Review Summary: Say what you want, but these guys are still the best experimental avant-garde dream math pop rockers around.
The sanity of Tera Melos is in question. With the release of Patagonian Rats in 2010, I was probably not alone in wrestling with the notion that perhaps they have gone sane. The group went from crafting exquisitely executed instrumental math rock to crafting airy alt rock with vocals. One might hesitate to call it progression; instead of baffling us with the extreme instrumentation prevalent on their early releases, Tera Melos now runs mostly on dream-pop vocals and noticeably less technicality. Patagonian Rats was their first serious foray into this new territory, although hints of this new style showed on Complex Full of Phantoms, and it was a mixed bag. Many thought it was the end of the band, while some people swallowed mild disappointment to enjoy Patagonian Rats for what it was. Fast forward to three years later, and Tera Melos is continuing to pursue this controversial new direction with follow up album “X’ed Out”.
Those familiar with their previous album will notice two major differences. Firstly, it is apparent that X’ed Out makes up for the blatant inconsistency found on Patagonian Rats. Hard-hitting songs are spaced out and buffered by dreamy effect-laden tunes, instead of being crammed together as they were on Patagonian. The result is that X’ed Out retains much of its momentum throughout, making for a more enjoyable sustained listen. I could not plow through Patagonian Rats the whole way through without changing the song, but I found that I could do so on this album effortlessly.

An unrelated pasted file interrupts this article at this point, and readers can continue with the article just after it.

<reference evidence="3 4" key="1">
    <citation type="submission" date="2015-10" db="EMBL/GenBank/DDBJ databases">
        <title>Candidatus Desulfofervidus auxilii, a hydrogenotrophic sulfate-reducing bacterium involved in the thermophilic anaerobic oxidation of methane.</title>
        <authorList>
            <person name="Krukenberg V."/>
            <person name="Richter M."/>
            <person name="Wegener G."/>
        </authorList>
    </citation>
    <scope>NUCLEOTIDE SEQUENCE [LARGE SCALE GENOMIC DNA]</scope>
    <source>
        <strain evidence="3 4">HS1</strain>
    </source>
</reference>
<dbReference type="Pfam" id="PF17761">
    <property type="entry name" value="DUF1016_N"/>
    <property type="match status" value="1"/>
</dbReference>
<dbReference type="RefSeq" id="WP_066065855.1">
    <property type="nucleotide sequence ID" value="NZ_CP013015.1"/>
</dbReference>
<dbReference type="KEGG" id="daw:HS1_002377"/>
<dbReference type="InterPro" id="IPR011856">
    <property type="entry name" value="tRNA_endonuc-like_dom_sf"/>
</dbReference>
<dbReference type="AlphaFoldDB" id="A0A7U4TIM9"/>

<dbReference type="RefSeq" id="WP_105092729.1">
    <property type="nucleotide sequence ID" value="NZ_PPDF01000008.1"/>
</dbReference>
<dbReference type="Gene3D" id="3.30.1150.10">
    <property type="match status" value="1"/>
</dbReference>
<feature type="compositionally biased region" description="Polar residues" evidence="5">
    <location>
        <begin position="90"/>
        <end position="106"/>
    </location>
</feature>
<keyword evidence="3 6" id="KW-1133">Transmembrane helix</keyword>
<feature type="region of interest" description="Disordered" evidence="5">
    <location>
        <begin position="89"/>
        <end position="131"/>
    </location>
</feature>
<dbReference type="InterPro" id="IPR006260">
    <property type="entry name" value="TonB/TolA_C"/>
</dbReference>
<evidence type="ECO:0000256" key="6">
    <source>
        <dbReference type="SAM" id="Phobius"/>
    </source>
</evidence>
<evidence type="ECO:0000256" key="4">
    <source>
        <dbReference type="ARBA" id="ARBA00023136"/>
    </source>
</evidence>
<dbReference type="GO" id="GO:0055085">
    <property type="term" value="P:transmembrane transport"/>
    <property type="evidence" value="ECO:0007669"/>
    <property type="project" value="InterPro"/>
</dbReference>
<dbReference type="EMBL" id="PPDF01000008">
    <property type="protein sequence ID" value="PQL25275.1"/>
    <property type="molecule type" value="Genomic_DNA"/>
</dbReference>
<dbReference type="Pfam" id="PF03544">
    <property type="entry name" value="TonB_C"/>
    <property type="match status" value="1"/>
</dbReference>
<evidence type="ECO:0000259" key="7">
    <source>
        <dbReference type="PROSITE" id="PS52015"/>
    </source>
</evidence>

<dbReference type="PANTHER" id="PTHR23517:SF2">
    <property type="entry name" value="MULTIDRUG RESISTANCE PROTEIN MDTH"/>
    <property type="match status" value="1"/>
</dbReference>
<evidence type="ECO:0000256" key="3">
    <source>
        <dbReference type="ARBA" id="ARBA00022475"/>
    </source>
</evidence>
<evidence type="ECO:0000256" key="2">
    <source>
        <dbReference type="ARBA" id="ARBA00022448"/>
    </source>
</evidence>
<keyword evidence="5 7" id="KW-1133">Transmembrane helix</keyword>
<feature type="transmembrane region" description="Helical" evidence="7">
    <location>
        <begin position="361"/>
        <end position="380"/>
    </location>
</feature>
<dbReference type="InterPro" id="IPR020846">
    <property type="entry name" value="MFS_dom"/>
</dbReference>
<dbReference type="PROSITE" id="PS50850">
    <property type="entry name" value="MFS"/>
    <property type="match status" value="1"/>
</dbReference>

The second major difference is that the songs here are much more subdued than they were before. Each song, no matter how loud, has a more chilled-out atmosphere. The hooks are still there, but they are now more subtle, instead relying on fewer but still well-placed notes. The vocals enhance this by meshing closely with the guitar lines, as evident on the track “Bite”. Listeners must delve deeper and be equipped with a skilled musical ear to fully enjoy what the album has to offer. However, when Tera Melos chooses to indulge in the truly epic instrumental barrages they are known for, the result is glorious, due to the massive contrast with the softer passages. “Sunburn” and “Until Luftstanza” are prime examples of how effective this strategy can be, showcasing several paradoxical moments that are bombastic and serene at the same time. Tera Melos’s songwriting proficiency does not falter even when they throw newer textures into the mix. “No Phase” is a wholly dream pop song comprised of guitars and sustained by their trademark vocals, but it is oddly mesmerizing. “X’ed Out and Tired” follows along the same lines; despite being incredibly minimalist, it is a charming and effective end to the album, with its soft guitars and nostalgic electronics.
Despite the numerous claims I’ve heard, Tera Melos has by no means stagnated. While detractors will continue to bemoan the decrease in technicality, it can even be argued that the minimalist approach is more difficult; there is much less to work with when crafting effective songs. If there’s one thing I’ve learned as a Tera Melos fan, it’s that first and foremost, the lads are first class musicians. X’ed Out does nothing but validate this, and it wouldn’t be a stretch to dub it as the band’s most cohesive work since Drugs to the Dear Youth. Make no mistake, this is still Tera Melos, and they are still as insane as ever.